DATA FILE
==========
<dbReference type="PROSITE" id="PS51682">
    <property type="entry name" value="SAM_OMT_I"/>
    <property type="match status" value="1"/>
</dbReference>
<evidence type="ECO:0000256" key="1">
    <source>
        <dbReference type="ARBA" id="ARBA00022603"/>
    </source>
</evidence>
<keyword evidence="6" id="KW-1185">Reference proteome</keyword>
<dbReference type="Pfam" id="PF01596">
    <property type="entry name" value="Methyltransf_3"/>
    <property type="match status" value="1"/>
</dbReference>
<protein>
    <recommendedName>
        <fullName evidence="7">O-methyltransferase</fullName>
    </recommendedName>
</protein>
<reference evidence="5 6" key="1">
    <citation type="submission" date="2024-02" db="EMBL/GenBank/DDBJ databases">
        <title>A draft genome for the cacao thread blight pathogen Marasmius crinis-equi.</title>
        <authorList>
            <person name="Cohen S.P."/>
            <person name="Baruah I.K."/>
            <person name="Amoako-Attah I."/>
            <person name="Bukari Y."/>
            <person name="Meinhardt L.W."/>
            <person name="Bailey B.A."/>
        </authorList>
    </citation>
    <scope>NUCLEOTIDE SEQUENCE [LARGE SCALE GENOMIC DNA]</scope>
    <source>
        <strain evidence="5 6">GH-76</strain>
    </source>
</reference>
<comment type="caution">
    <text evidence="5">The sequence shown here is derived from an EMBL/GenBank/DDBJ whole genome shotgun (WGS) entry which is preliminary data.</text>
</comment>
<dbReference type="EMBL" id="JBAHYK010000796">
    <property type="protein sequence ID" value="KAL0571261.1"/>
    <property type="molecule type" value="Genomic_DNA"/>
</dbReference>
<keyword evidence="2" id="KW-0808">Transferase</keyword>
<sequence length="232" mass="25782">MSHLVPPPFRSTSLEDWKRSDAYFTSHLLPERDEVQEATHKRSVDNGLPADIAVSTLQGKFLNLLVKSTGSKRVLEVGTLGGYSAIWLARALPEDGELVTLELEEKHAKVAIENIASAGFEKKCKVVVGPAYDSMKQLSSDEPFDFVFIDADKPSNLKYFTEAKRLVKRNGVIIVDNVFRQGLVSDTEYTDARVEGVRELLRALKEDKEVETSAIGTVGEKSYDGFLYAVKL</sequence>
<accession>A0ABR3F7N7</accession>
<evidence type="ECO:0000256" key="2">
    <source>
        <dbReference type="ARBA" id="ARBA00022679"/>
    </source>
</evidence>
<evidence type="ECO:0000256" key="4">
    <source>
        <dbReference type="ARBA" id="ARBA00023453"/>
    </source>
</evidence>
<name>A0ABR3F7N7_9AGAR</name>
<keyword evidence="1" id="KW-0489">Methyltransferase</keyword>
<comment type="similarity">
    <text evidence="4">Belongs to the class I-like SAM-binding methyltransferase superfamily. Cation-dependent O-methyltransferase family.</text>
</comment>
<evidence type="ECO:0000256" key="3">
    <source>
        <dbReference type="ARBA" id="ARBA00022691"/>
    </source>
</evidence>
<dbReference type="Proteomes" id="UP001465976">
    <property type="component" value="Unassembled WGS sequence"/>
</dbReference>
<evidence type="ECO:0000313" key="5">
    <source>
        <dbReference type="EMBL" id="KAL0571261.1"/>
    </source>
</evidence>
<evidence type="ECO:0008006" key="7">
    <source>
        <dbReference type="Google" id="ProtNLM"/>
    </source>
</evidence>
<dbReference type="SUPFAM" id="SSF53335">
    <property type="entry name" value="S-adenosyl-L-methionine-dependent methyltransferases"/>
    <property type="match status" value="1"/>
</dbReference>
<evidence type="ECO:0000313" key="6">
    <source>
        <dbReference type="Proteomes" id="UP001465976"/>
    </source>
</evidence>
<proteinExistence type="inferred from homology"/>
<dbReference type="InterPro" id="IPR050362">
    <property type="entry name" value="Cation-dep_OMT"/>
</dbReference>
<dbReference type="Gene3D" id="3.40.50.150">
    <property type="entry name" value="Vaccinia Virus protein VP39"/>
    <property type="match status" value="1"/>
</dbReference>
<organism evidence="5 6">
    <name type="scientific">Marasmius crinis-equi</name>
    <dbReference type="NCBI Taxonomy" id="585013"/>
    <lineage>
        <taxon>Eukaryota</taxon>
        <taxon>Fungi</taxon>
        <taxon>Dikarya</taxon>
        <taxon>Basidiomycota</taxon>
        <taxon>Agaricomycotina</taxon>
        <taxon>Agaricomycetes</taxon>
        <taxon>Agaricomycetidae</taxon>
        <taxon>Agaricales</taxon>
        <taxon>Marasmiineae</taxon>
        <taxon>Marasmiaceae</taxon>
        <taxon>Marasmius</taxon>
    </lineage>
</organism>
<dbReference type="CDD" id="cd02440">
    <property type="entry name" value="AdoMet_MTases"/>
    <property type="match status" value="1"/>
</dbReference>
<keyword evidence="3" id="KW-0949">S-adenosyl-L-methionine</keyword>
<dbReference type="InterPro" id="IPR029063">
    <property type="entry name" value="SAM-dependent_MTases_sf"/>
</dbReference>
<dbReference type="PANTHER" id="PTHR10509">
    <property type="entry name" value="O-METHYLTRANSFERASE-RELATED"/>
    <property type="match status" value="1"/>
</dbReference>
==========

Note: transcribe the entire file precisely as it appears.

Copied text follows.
<dbReference type="PROSITE" id="PS51682">
    <property type="entry name" value="SAM_OMT_I"/>
    <property type="match status" value="1"/>
</dbReference>
<evidence type="ECO:0000256" key="1">
    <source>
        <dbReference type="ARBA" id="ARBA00022603"/>
    </source>
</evidence>
<keyword evidence="6" id="KW-1185">Reference proteome</keyword>
<dbReference type="Pfam" id="PF01596">
    <property type="entry name" value="Methyltransf_3"/>
    <property type="match status" value="1"/>
</dbReference>
<protein>
    <recommendedName>
        <fullName evidence="7">O-methyltransferase</fullName>
    </recommendedName>
</protein>
<reference evidence="5 6" key="1">
    <citation type="submission" date="2024-02" db="EMBL/GenBank/DDBJ databases">
        <title>A draft genome for the cacao thread blight pathogen Marasmius crinis-equi.</title>
        <authorList>
            <person name="Cohen S.P."/>
            <person name="Baruah I.K."/>
            <person name="Amoako-Attah I."/>
            <person name="Bukari Y."/>
            <person name="Meinhardt L.W."/>
            <person name="Bailey B.A."/>
        </authorList>
    </citation>
    <scope>NUCLEOTIDE SEQUENCE [LARGE SCALE GENOMIC DNA]</scope>
    <source>
        <strain evidence="5 6">GH-76</strain>
    </source>
</reference>
<comment type="caution">
    <text evidence="5">The sequence shown here is derived from an EMBL/GenBank/DDBJ whole genome shotgun (WGS) entry which is preliminary data.</text>
</comment>
<dbReference type="EMBL" id="JBAHYK010000796">
    <property type="protein sequence ID" value="KAL0571261.1"/>
    <property type="molecule type" value="Genomic_DNA"/>
</dbReference>
<keyword evidence="2" id="KW-0808">Transferase</keyword>
<sequence length="232" mass="25782">MSHLVPPPFRSTSLEDWKRSDAYFTSHLLPERDEVQEATHKRSVDNGLPADIAVSTLQGKFLNLLVKSTGSKRVLEVGTLGGYSAIWLARALPEDGELVTLELEEKHAKVAIENIASAGFEKKCKVVVGPAYDSMKQLSSDEPFDFVFIDADKPSNLKYFTEAKRLVKRNGVIIVDNVFRQGLVSDTEYTDARVEGVRELLRALKEDKEVETSAIGTVGEKSYDGFLYAVKL</sequence>
<accession>A0ABR3F7N7</accession>
<evidence type="ECO:0000256" key="2">
    <source>
        <dbReference type="ARBA" id="ARBA00022679"/>
    </source>
</evidence>
<evidence type="ECO:0000256" key="4">
    <source>
        <dbReference type="ARBA" id="ARBA00023453"/>
    </source>
</evidence>
<name>A0ABR3F7N7_9AGAR</name>
<keyword evidence="1" id="KW-0489">Methyltransferase</keyword>
<comment type="similarity">
    <text evidence="4">Belongs to the class I-like SAM-binding methyltransferase superfamily. Cation-dependent O-methyltransferase family.</text>
</comment>
<evidence type="ECO:0000256" key="3">
    <source>
        <dbReference type="ARBA" id="ARBA00022691"/>
    </source>
</evidence>
<dbReference type="Proteomes" id="UP001465976">
    <property type="component" value="Unassembled WGS sequence"/>
</dbReference>
<evidence type="ECO:0000313" key="5">
    <source>
        <dbReference type="EMBL" id="KAL0571261.1"/>
    </source>
</evidence>
<evidence type="ECO:0008006" key="7">
    <source>
        <dbReference type="Google" id="ProtNLM"/>
    </source>
</evidence>
<dbReference type="SUPFAM" id="SSF53335">
    <property type="entry name" value="S-adenosyl-L-methionine-dependent methyltransferases"/>
    <property type="match status" value="1"/>
</dbReference>
<evidence type="ECO:0000313" key="6">
    <source>
        <dbReference type="Proteomes" id="UP001465976"/>
    </source>
</evidence>
<proteinExistence type="inferred from homology"/>
<dbReference type="InterPro" id="IPR050362">
    <property type="entry name" value="Cation-dep_OMT"/>
</dbReference>
<dbReference type="Gene3D" id="3.40.50.150">
    <property type="entry name" value="Vaccinia Virus protein VP39"/>
    <property type="match status" value="1"/>
</dbReference>
<organism evidence="5 6">
    <name type="scientific">Marasmius crinis-equi</name>
    <dbReference type="NCBI Taxonomy" id="585013"/>
    <lineage>
        <taxon>Eukaryota</taxon>
        <taxon>Fungi</taxon>
        <taxon>Dikarya</taxon>
        <taxon>Basidiomycota</taxon>
        <taxon>Agaricomycotina</taxon>
        <taxon>Agaricomycetes</taxon>
        <taxon>Agaricomycetidae</taxon>
        <taxon>Agaricales</taxon>
        <taxon>Marasmiineae</taxon>
        <taxon>Marasmiaceae</taxon>
        <taxon>Marasmius</taxon>
    </lineage>
</organism>
<dbReference type="CDD" id="cd02440">
    <property type="entry name" value="AdoMet_MTases"/>
    <property type="match status" value="1"/>
</dbReference>
<keyword evidence="3" id="KW-0949">S-adenosyl-L-methionine</keyword>
<dbReference type="InterPro" id="IPR029063">
    <property type="entry name" value="SAM-dependent_MTases_sf"/>
</dbReference>
<dbReference type="PANTHER" id="PTHR10509">
    <property type="entry name" value="O-METHYLTRANSFERASE-RELATED"/>
    <property type="match status" value="1"/>
</dbReference>